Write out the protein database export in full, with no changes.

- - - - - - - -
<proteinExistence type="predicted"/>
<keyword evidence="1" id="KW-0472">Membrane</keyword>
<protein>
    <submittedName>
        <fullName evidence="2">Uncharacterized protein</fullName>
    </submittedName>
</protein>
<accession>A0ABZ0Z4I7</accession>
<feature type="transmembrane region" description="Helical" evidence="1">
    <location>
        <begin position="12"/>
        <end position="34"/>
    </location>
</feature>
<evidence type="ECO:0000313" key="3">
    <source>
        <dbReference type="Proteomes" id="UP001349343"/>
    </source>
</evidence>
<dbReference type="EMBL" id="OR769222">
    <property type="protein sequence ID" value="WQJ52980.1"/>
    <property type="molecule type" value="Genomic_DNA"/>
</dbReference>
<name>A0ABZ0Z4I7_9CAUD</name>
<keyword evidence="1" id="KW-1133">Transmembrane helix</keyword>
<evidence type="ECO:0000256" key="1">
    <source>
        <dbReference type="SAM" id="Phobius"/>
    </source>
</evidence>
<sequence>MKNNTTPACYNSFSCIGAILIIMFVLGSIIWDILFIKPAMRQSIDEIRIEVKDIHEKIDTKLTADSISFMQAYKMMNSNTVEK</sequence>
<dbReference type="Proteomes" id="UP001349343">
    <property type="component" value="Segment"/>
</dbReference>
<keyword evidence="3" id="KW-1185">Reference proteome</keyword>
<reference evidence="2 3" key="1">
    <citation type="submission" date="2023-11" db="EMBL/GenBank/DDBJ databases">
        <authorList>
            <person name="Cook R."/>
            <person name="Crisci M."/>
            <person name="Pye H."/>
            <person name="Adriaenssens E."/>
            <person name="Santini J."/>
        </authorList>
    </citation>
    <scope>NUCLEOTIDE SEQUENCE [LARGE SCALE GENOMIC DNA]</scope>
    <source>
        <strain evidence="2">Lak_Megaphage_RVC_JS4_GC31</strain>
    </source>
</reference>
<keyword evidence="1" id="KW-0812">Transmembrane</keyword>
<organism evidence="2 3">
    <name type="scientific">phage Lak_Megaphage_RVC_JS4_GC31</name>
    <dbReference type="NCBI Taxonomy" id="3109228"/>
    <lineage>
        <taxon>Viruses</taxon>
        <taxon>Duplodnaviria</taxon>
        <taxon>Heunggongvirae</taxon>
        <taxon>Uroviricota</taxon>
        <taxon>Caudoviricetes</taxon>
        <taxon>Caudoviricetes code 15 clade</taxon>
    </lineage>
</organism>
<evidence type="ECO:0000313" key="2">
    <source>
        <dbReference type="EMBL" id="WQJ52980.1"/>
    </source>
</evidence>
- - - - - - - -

<proteinExistence type="predicted"/>
<keyword evidence="1" id="KW-0472">Membrane</keyword>
<protein>
    <submittedName>
        <fullName evidence="2">Uncharacterized protein</fullName>
    </submittedName>
</protein>
<accession>A0ABZ0Z4I7</accession>
<feature type="transmembrane region" description="Helical" evidence="1">
    <location>
        <begin position="12"/>
        <end position="34"/>
    </location>
</feature>
<evidence type="ECO:0000313" key="3">
    <source>
        <dbReference type="Proteomes" id="UP001349343"/>
    </source>
</evidence>
<dbReference type="EMBL" id="OR769222">
    <property type="protein sequence ID" value="WQJ52980.1"/>
    <property type="molecule type" value="Genomic_DNA"/>
</dbReference>
<name>A0ABZ0Z4I7_9CAUD</name>
<keyword evidence="1" id="KW-1133">Transmembrane helix</keyword>
<evidence type="ECO:0000256" key="1">
    <source>
        <dbReference type="SAM" id="Phobius"/>
    </source>
</evidence>
<sequence>MKNNTTPACYNSFSCIGAILIIMFVLGSIIWDILFIKPAMRQSIDEIRIEVKDIHEKIDTKLTADSISFMQAYKMMNSNTVEK</sequence>
<dbReference type="Proteomes" id="UP001349343">
    <property type="component" value="Segment"/>
</dbReference>
<keyword evidence="3" id="KW-1185">Reference proteome</keyword>
<reference evidence="2 3" key="1">
    <citation type="submission" date="2023-11" db="EMBL/GenBank/DDBJ databases">
        <authorList>
            <person name="Cook R."/>
            <person name="Crisci M."/>
            <person name="Pye H."/>
            <person name="Adriaenssens E."/>
            <person name="Santini J."/>
        </authorList>
    </citation>
    <scope>NUCLEOTIDE SEQUENCE [LARGE SCALE GENOMIC DNA]</scope>
    <source>
        <strain evidence="2">Lak_Megaphage_RVC_JS4_GC31</strain>
    </source>
</reference>
<keyword evidence="1" id="KW-0812">Transmembrane</keyword>
<organism evidence="2 3">
    <name type="scientific">phage Lak_Megaphage_RVC_JS4_GC31</name>
    <dbReference type="NCBI Taxonomy" id="3109228"/>
    <lineage>
        <taxon>Viruses</taxon>
        <taxon>Duplodnaviria</taxon>
        <taxon>Heunggongvirae</taxon>
        <taxon>Uroviricota</taxon>
        <taxon>Caudoviricetes</taxon>
        <taxon>Caudoviricetes code 15 clade</taxon>
    </lineage>
</organism>
<evidence type="ECO:0000313" key="2">
    <source>
        <dbReference type="EMBL" id="WQJ52980.1"/>
    </source>
</evidence>